bed at a certain time, even if they didn¹t want to,² she said. ³Now if
someone doesn¹t want to get out of bed for breakfast one day, I¹ll bring
her a milkshake.²

The notion that elder care should be de-institutionalized is a popular
one. According to a poll released in September by NPR, the Robert Wood
Johnson Foundation and the Harvard School of Public Health, 82 percent of
pre-retirees (adults over age 50 who have not retired but plan to) and 78
percent of retirees are somewhat or very concerned about being in an
institutional environment that is not as comfortable as a home.

³Loneliness, helplessness and boredom are the three plagues of nursing
homes,² Mr. Jenkens said. ³Arguably, much of the institutionalized
practice induced this.²

Still, it¹s not clear that the Green House model can be widely duplicated.
Though the day-to-day costs are no greater than those of larger nursing
homes, the homes are typically built in clusters of two or more and
require comparatively large initial capital investments. ³It would
increase long-term costs if it were implemented to replace every nursing
home in the country,² said Dr. Catherine Hawes, director of the program on
aging and long-term care policy at Texas A&M Health Science Center.

Perhaps more important, whether the Green House model improves care for
the elderly, compared with institutional settings, is not known. Several
small studies, none particularly rigorous, have found that Green Houses
deliver similar care for no more money than traditional nursing homes. The
homes do this largely through reducing supervisory positions and training
certified nurse assistants to take on more responsibility.

Green Houses also have a lower vacancy rates than conventional nursing
homes, and they accept patients on Medicare and Medicaid, making them an
option for low-income elderly. On average, about 54 percent of Green House
residents are on Medicaid, while the rest pay for the care privately.

Residents of Green Houses experience fewer bed sores than those in
conventional nursing homes, according to one survey, and each day they get
24 minutes more of direct and personalized care and 1.5 hours more of
nursing staff time than those living in traditional nursing homes.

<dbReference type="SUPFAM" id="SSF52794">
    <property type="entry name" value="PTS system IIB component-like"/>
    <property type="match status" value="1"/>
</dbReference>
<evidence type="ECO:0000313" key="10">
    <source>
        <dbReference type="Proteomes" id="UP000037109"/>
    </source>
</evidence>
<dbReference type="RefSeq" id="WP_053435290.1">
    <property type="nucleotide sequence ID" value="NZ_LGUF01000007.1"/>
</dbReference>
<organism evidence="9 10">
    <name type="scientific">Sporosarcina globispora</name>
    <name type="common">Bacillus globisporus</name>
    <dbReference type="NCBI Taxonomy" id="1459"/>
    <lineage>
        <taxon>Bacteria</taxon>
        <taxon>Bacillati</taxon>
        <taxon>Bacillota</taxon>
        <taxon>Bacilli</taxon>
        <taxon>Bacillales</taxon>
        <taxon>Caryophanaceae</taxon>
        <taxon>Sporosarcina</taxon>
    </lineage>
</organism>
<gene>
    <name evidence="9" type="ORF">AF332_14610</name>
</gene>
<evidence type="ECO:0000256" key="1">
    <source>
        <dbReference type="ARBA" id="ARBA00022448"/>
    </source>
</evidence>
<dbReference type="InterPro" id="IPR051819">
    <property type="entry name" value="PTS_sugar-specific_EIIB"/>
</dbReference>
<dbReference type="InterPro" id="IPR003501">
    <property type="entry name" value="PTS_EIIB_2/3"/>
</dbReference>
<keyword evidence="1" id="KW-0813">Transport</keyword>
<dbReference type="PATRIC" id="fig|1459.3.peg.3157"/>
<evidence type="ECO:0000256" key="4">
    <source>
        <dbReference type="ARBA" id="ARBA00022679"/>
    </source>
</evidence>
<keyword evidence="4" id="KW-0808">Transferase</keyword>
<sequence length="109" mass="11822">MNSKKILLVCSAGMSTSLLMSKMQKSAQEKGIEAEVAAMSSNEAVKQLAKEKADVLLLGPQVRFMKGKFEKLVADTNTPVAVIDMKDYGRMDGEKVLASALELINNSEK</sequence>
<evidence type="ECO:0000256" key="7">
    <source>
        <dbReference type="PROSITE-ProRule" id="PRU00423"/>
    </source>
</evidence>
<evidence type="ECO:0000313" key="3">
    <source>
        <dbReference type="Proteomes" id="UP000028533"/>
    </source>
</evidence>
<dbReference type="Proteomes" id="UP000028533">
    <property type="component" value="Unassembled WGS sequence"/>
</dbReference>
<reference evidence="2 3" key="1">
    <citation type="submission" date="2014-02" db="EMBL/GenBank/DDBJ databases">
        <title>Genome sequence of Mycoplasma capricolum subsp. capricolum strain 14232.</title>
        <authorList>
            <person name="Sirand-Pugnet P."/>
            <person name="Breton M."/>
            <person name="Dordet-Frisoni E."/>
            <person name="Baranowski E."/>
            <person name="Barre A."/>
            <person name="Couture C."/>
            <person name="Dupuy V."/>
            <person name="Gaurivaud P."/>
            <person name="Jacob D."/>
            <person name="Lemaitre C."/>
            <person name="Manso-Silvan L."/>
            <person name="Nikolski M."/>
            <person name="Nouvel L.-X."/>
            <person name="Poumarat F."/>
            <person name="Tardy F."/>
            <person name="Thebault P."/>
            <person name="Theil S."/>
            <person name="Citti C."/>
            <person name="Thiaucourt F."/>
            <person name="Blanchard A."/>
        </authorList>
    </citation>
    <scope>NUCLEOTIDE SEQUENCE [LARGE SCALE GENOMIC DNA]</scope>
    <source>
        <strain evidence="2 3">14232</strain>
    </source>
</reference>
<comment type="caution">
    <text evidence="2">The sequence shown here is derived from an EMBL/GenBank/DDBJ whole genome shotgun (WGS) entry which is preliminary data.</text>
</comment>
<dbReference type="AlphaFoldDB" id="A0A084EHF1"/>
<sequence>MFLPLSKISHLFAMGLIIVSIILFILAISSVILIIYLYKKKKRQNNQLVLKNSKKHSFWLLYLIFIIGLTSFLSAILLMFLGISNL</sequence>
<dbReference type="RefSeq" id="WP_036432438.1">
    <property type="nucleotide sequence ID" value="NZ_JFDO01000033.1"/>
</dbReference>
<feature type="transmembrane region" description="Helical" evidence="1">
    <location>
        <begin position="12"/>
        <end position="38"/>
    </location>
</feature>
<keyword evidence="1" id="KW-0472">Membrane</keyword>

Residents say they feel like they have deeper relationships with the
staff, and family members report higher satisfaction with the physical
environment, privacy, their own autonomy, health care and meals.
Employees, too, report less stress. The turnover rate is significantly
lower than in a traditional nursing home. Green House certified nursing
assistants are paid on average about 5 percent more than those in
institutional settings.

Even if this model of elder care turns out to be impractical on a large
scale, Ms. Wells said, ³we can learn a lot from what the Green House is
doing and can translate these methods into things that existing nursing
homes can use.²

Many residents and their families find the Green House to be a substantial
improvement over standard nursing home care. Diane LoCicero moved her
88-year-old mother, Evelyn, from the traditional nursing home into one of
Green Hill¹s Green Houses this year. Her mother is far more relaxed now,
said Ms. LoCicero, and she actually enjoys visiting the place.

³Before, it was like a hospital and I hated to visit,² Ms. LoCicero said.
³Now, I¹ll stay here for hours.²

On a recent day in September at Green Hill, Jane Larkin, 82, a retired
home economics teacher who suffered a stroke in 2007, sat in her
wheelchair at the long dining table and marveled at the differences
between this residence and the traditional nursing home in which she¹d
once lived.

³There¹s more opportunity to be social here. We can get outdoors easily,
and people like to visit more,² she said. ³Sometimes, I give the girls
advice when they¹re cooking, like I¹m their teacher. There was no
opportunity to do that in the other place, because we were isolated in our